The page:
Yes, I'm going do it. I am going to write about Angry Birds. It seems absurd only because it is so poplar and must have been discussed so many times before. The simple game has already sold 6.5 million copies and hopes to sell 100 million total--that's only the legal downloads on the iPhone, and the game's producers didn't even advertise!
Angry Birds: Need Tweezers.
If you've never played before, the game has a simple plotline in which birds (who are angry) are catapulted at pigs. The birds are apparently angry because the pigs stole their eggs. So they suicide-bomb the pigs and the fragile structures the pigs hide in. A little morbid... and quite anti-pig... but it's carried out well. And in any case, the plot isn't too important to the actual game--players can skip it--but it is a cute addition.
What is important about Angry Birds is that it demonstrates the direction games are heading. While a hardcore gamer may continue to buy expensive consoles and games that costs upwards of $20, the casual and cheap nature of this game appeals to incredibly wide audiences. This game costs less than $5 for the iPad, and only $.99 for the iPhone. The game play is incredibly simple: pull a slingshot back and aim, using only one finger. There are many levels that gradually increase in difficulty, introducing new types of birds occasionally, and each level gets a score out of three stars. The graphics and sound effects are aesthetically and aurally pleasing but minimal. It's also interesting to note that there is no tutorial, leaderboard or multiplayer. Its simple features and streamlined gameplay are what make it universally appealing.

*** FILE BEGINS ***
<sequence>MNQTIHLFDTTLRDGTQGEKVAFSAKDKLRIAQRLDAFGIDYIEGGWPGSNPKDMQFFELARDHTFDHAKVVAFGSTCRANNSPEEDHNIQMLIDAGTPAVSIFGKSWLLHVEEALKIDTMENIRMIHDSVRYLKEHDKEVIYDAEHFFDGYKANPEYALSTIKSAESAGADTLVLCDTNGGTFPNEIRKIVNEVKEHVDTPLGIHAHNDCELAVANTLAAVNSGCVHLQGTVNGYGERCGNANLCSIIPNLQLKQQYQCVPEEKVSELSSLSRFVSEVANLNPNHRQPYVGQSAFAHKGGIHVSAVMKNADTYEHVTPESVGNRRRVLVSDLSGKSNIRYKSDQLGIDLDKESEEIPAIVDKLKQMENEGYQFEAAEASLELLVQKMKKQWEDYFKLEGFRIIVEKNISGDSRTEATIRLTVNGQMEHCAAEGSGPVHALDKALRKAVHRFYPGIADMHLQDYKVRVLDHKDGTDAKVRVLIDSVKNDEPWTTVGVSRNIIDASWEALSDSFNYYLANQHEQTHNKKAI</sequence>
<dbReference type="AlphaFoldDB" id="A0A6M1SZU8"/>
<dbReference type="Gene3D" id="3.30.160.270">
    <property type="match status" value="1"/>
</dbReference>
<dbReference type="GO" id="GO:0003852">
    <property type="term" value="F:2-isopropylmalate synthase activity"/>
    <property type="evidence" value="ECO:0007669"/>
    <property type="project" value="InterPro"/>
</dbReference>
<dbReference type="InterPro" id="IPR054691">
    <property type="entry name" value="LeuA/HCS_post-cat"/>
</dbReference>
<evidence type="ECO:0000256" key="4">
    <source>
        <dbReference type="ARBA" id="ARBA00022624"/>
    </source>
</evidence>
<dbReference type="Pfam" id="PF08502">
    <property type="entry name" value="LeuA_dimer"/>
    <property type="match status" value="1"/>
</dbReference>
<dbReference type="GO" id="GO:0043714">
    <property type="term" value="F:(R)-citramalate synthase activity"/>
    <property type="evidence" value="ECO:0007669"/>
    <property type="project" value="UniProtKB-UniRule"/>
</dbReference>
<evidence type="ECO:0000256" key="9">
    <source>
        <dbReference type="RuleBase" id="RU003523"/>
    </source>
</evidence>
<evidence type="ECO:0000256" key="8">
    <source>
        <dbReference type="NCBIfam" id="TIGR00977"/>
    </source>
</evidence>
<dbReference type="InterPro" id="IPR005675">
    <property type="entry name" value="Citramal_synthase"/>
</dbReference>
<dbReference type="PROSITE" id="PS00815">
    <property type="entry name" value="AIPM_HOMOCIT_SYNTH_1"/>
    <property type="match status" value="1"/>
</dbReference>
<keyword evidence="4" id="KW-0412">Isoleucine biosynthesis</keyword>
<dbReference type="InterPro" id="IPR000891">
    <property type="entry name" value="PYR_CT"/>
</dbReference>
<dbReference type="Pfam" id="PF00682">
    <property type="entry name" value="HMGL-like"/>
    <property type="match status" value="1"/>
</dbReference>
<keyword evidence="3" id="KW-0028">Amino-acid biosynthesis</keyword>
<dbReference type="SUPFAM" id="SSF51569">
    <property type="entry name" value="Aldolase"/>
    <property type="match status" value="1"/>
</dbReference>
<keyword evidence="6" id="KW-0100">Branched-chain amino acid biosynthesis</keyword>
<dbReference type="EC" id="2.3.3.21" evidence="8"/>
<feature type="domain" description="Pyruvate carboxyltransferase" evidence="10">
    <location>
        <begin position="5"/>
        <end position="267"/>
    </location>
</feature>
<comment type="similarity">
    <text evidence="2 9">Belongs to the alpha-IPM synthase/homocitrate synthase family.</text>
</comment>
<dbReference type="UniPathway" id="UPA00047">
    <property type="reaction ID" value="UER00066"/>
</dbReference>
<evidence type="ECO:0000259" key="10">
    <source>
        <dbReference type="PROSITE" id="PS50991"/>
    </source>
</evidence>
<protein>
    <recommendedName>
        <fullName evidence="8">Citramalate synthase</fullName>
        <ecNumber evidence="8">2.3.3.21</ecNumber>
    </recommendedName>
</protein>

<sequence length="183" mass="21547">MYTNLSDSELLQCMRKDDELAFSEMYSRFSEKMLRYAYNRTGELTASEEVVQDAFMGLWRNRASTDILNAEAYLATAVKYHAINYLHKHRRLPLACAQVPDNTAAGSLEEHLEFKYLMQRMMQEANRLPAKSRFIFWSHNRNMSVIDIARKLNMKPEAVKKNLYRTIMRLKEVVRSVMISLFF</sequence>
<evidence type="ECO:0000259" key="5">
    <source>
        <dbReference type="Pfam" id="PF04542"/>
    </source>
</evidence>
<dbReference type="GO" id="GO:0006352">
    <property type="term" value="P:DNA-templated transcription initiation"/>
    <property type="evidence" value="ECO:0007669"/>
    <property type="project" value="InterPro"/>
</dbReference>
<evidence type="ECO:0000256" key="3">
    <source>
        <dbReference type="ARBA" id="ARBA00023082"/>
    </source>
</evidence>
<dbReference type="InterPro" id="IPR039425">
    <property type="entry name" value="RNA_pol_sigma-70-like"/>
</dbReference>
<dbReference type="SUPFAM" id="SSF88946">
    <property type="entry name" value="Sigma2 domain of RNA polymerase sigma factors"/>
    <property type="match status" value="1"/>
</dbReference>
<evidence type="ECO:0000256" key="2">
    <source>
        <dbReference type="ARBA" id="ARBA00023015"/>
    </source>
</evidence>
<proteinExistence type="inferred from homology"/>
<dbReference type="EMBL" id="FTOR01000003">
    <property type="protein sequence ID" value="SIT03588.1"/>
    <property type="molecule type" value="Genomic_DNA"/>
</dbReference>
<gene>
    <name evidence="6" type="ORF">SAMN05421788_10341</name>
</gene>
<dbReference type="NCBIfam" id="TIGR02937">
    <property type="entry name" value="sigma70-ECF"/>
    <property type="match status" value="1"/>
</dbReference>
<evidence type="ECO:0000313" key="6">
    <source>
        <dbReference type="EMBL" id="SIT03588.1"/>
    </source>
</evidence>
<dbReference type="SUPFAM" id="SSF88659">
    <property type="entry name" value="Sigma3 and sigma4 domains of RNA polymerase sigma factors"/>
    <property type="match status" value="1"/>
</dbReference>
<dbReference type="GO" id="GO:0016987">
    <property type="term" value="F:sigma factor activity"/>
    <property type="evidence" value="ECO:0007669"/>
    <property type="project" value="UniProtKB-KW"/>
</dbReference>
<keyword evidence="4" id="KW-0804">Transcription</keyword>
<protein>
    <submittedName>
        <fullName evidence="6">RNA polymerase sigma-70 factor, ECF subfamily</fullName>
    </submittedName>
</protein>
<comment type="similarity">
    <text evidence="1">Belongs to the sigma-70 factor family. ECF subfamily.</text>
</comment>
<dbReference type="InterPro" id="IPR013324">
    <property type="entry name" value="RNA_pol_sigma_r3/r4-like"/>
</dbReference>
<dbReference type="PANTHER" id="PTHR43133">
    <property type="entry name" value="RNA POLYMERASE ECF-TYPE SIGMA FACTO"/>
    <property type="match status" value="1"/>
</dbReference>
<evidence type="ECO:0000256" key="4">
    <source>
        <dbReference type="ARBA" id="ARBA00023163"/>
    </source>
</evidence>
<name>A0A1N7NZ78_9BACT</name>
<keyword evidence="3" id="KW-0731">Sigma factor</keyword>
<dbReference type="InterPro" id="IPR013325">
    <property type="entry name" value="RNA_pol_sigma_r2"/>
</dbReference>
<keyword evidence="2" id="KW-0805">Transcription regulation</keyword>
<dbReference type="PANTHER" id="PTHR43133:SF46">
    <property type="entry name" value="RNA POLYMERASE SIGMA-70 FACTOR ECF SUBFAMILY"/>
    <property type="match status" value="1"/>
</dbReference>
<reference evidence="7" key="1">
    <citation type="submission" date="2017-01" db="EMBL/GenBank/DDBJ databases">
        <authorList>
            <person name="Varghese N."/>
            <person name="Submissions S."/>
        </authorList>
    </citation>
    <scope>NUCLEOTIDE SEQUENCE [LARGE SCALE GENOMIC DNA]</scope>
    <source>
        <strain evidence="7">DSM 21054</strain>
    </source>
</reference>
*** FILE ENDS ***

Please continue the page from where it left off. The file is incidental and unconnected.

XKCD: "The Most Powerful Gaming Systems in the World Still Can't Match the Addictiveness of Tiny In-Browser Flash Games."
Angry Birds is not unique in storyline or game type. Revenge and/or cute animals is a common theme is many games. "Destroy the Castle" games are numerous and easy to find. There are free games with similar one-touch gameplay, better graphics, better plots, cuter animals and even better use of physics. So what makes Angry Birds so popular?
Because Angry Birds is portable, it's easy to play anywhere. Each level is repeatable and easy to pick up, so it can be played during 5-minute work breaks, or even 3-hour long train riders for those of us who are a little more addicted. It's not inherently social because there's no multiplayer, but its ubiquity and popularity makes it possible for people to discuss it and even get help on how to beat difficult levels. And, perhaps most importantly, it capitalizes on the iPhone and smart phone craze. However, it's not the only game that could have become so popular, and such games are not limited to those who can afford expensive smart phones. So when I say that Angry Birds-esque games are the future of casual gaming, it's a good thing.
I want to leave you with the video that inspired this post and its title:
A Parody of Adele and Angry Birds
Also, I hope all the links keep you busy for many, many long hours of procrastination. You're welcome.